a model that predicts the probability that a user on our website will sign a petition? Can we use this model to predict the probability for future actions (petitions and pledges?) We want to use our massive amounts of data to create a probability that someone will sign a petition or take a pledge on causes.com. We’ll be looking at a specific petition on Causes as our target petition. Our dataset will consist of users who have either signed the petition or have not signed the petition, along with their features (age, gender, number of actions taken, etc.) CAUSES 22
  23. CASE STUDY - CAUSES 23

  24. CASE STUDY - ACQUIRE 24 Signatures Users Locations FB Likes

    SQL databases Data Warehousing Defining Key Performance Metrics Analytics and BI Data Science ‣ Our user data and FB likes are gathered from FBConnect, which is required for all Causes users ‣ Location data is gathered from a user’s IP address while they are on our site. ‣ When a user signs the petition, we record it in a database consisting of action_credits. 60.34.92.5
  25. CASE STUDY - PARSE 25 Signatures Users Locations FB Likes

    SQL databases ETL scripts Analytics DB (Data Warehouse) Data Warehousing Defining Key Performance Metrics Analytics and BI Data Science ‣ Our production data is stored in horizontally sharded databases in MySQL ‣ We extract the relevant data from these individual production databases, ‣ then transform the data to fit a certain schema, ‣ and finally we load the data into a central analytics DB.
  26. CASE STUDY - FILTER 26 ‣ A probability distribution that

    plots all of its values in a symmetrical fashion ‣ Most of the results are situated around the probability's mean (the center) ‣ Values are equally likely to plot either above or below the mean. ‣ Grouping takes place at values that are close to the mean and then tails off symmetrically away from the mean. PRIMER ON NORMAL DISTRIBUTION
  27. CASE STUDY - FILTER 27 Data Warehousing Defining Key Performance

    Metrics Analytics and BI Data Science ‣ We’ll want to normalize certain features (that is, transform variables to represent a normal distribution) ‣ The top two plots represent Causes users and a QQ-distribution ‣ We took the log(age) and got closer to a normal distribution (bottom two plots).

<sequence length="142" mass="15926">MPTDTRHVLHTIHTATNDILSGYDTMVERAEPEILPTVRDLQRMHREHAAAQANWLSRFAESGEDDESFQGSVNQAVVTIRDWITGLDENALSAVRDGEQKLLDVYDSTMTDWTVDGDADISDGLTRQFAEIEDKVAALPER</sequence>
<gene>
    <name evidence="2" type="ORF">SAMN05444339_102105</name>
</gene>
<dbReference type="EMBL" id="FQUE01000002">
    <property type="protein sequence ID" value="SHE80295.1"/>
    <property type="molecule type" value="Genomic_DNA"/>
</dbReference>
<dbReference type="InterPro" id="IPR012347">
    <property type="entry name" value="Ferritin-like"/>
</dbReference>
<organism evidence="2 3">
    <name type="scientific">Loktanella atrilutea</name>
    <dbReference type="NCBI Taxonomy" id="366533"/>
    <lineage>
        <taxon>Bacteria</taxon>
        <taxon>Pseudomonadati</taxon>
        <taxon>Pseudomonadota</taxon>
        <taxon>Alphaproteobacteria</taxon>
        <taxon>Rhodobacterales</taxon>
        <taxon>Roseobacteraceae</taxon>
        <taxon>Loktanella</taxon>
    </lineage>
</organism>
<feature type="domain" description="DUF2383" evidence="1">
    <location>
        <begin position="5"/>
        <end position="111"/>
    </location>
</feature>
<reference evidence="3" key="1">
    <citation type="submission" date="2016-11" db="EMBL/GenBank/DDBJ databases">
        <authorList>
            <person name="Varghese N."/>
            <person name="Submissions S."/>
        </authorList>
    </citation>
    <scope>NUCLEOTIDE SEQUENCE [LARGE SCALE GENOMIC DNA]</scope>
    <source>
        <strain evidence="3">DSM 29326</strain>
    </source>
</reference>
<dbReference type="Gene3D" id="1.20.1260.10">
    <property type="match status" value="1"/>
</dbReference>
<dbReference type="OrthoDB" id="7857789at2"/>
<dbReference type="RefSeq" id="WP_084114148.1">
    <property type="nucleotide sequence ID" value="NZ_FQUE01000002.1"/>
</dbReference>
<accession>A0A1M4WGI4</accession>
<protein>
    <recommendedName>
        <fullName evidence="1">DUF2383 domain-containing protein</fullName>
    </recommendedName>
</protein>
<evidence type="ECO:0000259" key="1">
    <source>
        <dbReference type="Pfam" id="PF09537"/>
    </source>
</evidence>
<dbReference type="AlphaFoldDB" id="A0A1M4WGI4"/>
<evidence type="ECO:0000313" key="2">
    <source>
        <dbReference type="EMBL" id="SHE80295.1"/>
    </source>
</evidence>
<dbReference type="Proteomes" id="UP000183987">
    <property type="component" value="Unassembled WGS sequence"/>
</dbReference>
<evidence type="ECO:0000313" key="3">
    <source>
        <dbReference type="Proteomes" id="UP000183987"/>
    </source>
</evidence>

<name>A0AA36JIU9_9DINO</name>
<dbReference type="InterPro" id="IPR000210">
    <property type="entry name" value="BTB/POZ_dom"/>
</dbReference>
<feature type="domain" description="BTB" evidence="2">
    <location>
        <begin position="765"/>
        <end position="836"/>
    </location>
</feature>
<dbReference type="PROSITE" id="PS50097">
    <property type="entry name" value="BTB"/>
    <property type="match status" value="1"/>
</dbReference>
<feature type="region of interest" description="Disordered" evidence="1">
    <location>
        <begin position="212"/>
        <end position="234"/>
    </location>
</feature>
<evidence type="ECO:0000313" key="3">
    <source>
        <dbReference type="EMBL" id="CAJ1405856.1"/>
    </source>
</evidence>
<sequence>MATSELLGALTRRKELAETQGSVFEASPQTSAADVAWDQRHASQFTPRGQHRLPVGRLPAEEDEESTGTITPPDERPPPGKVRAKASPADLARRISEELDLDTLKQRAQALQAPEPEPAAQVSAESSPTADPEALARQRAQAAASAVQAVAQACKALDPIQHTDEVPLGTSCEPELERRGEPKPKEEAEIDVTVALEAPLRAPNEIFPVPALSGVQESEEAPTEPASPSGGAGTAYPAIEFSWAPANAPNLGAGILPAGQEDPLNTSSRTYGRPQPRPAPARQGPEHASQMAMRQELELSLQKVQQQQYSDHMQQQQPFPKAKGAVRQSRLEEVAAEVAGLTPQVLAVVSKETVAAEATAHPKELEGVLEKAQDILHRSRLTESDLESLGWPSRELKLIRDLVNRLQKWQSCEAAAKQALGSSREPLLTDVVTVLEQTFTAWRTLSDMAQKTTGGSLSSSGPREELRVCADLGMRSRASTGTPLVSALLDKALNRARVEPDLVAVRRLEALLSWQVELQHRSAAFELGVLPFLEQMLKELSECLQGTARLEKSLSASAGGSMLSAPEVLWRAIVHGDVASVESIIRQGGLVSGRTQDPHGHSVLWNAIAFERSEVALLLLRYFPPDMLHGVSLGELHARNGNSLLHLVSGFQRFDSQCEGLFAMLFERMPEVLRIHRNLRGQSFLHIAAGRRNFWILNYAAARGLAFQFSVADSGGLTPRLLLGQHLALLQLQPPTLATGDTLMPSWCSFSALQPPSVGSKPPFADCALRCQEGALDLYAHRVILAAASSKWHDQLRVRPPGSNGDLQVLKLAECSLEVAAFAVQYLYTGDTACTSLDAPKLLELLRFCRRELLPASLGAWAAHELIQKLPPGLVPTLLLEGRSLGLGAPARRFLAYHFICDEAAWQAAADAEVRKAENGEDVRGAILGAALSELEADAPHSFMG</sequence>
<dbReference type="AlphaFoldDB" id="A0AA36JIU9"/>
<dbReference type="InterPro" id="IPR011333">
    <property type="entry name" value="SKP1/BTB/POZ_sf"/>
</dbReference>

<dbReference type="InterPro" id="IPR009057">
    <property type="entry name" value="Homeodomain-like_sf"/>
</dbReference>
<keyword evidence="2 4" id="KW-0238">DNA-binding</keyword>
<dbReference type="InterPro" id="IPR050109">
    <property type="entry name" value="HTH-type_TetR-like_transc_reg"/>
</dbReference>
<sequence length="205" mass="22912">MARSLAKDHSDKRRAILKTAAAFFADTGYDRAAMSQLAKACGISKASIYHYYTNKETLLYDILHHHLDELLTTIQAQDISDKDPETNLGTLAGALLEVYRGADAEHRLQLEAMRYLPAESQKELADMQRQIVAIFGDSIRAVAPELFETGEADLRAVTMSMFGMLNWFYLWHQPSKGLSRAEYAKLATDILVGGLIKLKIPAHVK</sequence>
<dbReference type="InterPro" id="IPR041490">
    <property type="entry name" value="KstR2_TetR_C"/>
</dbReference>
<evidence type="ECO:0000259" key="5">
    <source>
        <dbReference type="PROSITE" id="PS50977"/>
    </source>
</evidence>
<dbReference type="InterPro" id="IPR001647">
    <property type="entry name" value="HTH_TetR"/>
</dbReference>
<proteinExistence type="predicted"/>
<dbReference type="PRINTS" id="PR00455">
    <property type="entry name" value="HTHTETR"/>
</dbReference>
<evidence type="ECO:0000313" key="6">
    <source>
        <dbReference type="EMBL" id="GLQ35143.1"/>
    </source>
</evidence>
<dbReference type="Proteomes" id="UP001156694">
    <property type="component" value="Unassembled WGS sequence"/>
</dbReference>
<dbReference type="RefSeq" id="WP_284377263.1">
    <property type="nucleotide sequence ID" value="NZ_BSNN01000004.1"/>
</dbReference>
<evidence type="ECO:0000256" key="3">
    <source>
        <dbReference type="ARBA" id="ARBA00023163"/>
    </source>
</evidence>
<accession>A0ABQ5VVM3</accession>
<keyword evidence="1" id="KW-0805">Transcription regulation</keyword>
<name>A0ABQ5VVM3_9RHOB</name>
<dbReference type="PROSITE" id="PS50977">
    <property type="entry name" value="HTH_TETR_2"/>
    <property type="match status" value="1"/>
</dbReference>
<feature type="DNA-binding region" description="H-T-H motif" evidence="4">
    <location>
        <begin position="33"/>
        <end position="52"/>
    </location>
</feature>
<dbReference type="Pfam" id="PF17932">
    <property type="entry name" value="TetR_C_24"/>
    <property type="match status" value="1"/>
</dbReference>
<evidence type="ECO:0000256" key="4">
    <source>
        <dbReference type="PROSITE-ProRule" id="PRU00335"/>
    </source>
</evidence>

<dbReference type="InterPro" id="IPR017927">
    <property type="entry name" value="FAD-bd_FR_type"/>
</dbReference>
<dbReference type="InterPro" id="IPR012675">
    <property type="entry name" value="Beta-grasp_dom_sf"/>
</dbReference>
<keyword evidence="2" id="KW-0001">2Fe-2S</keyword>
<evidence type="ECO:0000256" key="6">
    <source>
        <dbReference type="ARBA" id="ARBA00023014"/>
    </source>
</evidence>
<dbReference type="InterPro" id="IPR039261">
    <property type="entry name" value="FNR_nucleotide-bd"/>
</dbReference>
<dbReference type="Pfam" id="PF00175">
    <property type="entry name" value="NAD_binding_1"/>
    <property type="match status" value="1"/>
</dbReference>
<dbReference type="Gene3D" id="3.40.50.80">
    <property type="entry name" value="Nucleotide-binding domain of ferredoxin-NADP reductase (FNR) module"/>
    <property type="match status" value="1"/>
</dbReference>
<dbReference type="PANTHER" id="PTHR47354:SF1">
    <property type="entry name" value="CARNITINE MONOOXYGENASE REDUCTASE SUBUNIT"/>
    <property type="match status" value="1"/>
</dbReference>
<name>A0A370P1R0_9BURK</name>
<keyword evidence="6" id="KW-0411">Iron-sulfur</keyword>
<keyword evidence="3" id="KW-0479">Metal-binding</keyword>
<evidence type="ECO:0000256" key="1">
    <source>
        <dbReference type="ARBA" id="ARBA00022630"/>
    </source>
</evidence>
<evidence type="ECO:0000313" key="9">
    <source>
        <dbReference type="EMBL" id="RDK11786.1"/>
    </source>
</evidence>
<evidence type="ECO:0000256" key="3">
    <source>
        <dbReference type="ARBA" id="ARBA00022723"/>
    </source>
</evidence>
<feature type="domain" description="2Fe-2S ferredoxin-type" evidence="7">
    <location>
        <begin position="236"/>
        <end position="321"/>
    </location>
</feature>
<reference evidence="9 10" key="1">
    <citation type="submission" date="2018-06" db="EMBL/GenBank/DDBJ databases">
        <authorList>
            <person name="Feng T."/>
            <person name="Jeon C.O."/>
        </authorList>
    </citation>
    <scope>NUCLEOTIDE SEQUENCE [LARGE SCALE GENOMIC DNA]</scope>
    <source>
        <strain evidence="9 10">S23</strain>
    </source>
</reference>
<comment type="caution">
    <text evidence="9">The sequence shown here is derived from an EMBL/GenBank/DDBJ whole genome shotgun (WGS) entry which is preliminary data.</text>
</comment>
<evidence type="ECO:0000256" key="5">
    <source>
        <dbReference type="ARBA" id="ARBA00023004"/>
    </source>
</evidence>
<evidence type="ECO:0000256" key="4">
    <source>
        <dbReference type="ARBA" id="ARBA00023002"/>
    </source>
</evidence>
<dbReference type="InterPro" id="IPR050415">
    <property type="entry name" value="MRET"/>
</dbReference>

28. CASE STUDY - MINE 28 Data Warehousing Defining Key Performance

    Metrics Analytics and BI Data Science id user_id target_user_id action_id age is_female is_vet is_south created_at signed_petition 1 13215827 NULL 5390823 19 0 1 1 28-nov-2012 1 2 1614524 120583933 5390823 25 1 1 0 28-nov-2012 1 3 11058392 NULL 6729301 29 1 0 0 28-nov-2012 0 4 9529371 168920339 8950132 28 0 0 1 28-nov-2012 0 5 10385293 NULL 5390823 24 1 1 1 28-nov-2012 1 ‣ This is a subset of the total number of columns we have in our dataset. ‣ The actual dataset has approximately 110 columns, representing either a demographic feature (age, gender, location), or a psychographic/behavioral feature (is a veteran, number of petitions signed on Causes, number of related FB likes)
  29. CASE STUDY - MINE 29 Data Warehousing Defining Key Performance

    Metrics Analytics and BI Data Science id user_id target_user_id action_id age is_female is_vet is_south created_at signed_petition 1 13215827 NULL 5390823 19 0 1 1 28-nov-2012 1 2 1614524 120583933 5390823 25 1 1 0 28-nov-2012 1 3 11058392 NULL 6729301 29 1 0 0 28-nov-2012 0 4 9529371 168920339 8950132 28 0 0 1 28-nov-2012 0 5 10385293 NULL 5390823 24 1 1 1 28-nov-2012 1 ‣ This is a subset of the total number of columns we have in our dataset. ‣ The actual dataset has approximately 110 columns, representing either a demographic feature (age, gender, location), or a psychographic/behavioral feature (is a veteran, number of petitions signed on Causes, number of related FB likes). For this example, we’ll only use the above features. ‣ Our response variable (the feature we’re predicting) is whether or not they signed the actual petition.